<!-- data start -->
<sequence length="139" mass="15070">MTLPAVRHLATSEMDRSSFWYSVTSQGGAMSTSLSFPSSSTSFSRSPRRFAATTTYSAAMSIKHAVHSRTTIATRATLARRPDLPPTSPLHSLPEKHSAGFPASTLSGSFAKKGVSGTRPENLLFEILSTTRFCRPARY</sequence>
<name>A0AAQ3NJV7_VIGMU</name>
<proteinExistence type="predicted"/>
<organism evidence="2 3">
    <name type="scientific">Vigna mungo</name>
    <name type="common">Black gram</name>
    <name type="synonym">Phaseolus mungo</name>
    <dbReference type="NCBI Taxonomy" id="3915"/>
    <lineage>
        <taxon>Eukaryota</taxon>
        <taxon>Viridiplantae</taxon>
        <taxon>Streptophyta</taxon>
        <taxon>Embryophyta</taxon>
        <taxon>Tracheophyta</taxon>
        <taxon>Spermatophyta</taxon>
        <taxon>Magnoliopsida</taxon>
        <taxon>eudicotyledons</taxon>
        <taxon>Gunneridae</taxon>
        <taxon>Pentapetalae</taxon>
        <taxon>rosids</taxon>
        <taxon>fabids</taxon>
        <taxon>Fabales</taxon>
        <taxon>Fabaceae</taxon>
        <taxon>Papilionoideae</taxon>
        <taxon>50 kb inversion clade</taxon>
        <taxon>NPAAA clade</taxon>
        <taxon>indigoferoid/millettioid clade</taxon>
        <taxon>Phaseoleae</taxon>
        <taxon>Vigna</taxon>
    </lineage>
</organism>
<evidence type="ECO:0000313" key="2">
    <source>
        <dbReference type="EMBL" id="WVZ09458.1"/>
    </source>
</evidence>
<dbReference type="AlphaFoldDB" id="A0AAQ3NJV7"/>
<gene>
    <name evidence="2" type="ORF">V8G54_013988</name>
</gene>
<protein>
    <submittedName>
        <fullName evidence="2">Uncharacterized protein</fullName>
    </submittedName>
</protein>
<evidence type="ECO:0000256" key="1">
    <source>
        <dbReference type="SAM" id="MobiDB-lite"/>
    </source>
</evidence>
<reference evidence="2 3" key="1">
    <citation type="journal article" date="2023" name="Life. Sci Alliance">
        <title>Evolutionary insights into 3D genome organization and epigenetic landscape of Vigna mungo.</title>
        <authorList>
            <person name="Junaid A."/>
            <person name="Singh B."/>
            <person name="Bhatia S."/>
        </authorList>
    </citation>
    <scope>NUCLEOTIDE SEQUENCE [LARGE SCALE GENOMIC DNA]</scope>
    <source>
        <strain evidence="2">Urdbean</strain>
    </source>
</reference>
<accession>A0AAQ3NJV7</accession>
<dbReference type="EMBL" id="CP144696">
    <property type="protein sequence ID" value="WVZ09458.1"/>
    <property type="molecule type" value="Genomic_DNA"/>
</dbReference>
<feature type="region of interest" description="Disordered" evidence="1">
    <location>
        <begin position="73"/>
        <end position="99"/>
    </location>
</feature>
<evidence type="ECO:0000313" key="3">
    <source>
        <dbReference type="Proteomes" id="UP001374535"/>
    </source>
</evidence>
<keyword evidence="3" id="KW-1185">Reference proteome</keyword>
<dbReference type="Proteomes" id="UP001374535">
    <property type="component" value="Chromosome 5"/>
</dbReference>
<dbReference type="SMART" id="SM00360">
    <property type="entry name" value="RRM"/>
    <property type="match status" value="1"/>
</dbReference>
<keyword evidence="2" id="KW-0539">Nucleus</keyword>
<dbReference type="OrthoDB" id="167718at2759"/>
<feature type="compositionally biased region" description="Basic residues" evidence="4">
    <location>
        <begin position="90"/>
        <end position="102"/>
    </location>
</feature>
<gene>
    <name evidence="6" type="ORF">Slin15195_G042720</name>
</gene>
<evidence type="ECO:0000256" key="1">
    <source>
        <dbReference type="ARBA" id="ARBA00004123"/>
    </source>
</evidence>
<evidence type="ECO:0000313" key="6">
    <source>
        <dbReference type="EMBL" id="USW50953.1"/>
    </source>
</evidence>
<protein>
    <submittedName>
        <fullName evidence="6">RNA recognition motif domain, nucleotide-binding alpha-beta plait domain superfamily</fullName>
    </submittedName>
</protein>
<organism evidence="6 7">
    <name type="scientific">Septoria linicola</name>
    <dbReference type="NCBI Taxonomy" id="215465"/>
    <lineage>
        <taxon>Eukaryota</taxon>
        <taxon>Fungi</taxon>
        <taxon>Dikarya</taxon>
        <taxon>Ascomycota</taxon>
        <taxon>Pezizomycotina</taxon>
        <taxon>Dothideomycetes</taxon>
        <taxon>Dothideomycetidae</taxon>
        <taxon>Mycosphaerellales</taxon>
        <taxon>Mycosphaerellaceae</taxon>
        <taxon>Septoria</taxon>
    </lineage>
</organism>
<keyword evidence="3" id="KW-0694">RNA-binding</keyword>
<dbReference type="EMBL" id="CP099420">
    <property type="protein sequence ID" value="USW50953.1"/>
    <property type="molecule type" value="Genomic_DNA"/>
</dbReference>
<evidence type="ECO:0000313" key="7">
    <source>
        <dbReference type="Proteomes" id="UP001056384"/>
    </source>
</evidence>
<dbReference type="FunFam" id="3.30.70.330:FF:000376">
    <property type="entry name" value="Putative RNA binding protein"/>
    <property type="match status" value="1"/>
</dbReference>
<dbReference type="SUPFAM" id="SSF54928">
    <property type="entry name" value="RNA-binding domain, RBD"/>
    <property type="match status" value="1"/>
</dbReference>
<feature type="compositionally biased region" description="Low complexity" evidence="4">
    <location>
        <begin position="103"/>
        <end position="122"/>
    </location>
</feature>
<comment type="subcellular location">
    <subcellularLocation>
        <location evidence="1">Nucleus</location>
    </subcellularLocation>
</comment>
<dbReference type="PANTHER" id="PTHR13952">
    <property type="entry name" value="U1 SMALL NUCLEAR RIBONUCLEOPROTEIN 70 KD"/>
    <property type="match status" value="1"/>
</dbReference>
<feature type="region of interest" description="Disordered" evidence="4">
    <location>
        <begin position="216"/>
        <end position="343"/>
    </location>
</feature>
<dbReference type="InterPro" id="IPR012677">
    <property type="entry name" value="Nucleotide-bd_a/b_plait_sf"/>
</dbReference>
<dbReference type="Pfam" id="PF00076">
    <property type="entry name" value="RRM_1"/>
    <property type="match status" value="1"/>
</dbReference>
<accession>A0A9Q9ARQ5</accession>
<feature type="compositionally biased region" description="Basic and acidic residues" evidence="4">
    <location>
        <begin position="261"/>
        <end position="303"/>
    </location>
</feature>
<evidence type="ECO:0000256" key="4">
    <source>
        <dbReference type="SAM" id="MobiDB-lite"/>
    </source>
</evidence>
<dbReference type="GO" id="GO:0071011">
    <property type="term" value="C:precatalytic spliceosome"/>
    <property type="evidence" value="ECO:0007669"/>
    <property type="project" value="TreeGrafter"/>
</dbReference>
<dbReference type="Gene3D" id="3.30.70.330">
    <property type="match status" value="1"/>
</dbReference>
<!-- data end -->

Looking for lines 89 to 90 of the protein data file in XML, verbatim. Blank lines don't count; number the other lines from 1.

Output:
<keyword evidence="2" id="KW-0539">Nucleus</keyword>
<dbReference type="OrthoDB" id="167718at2759"/>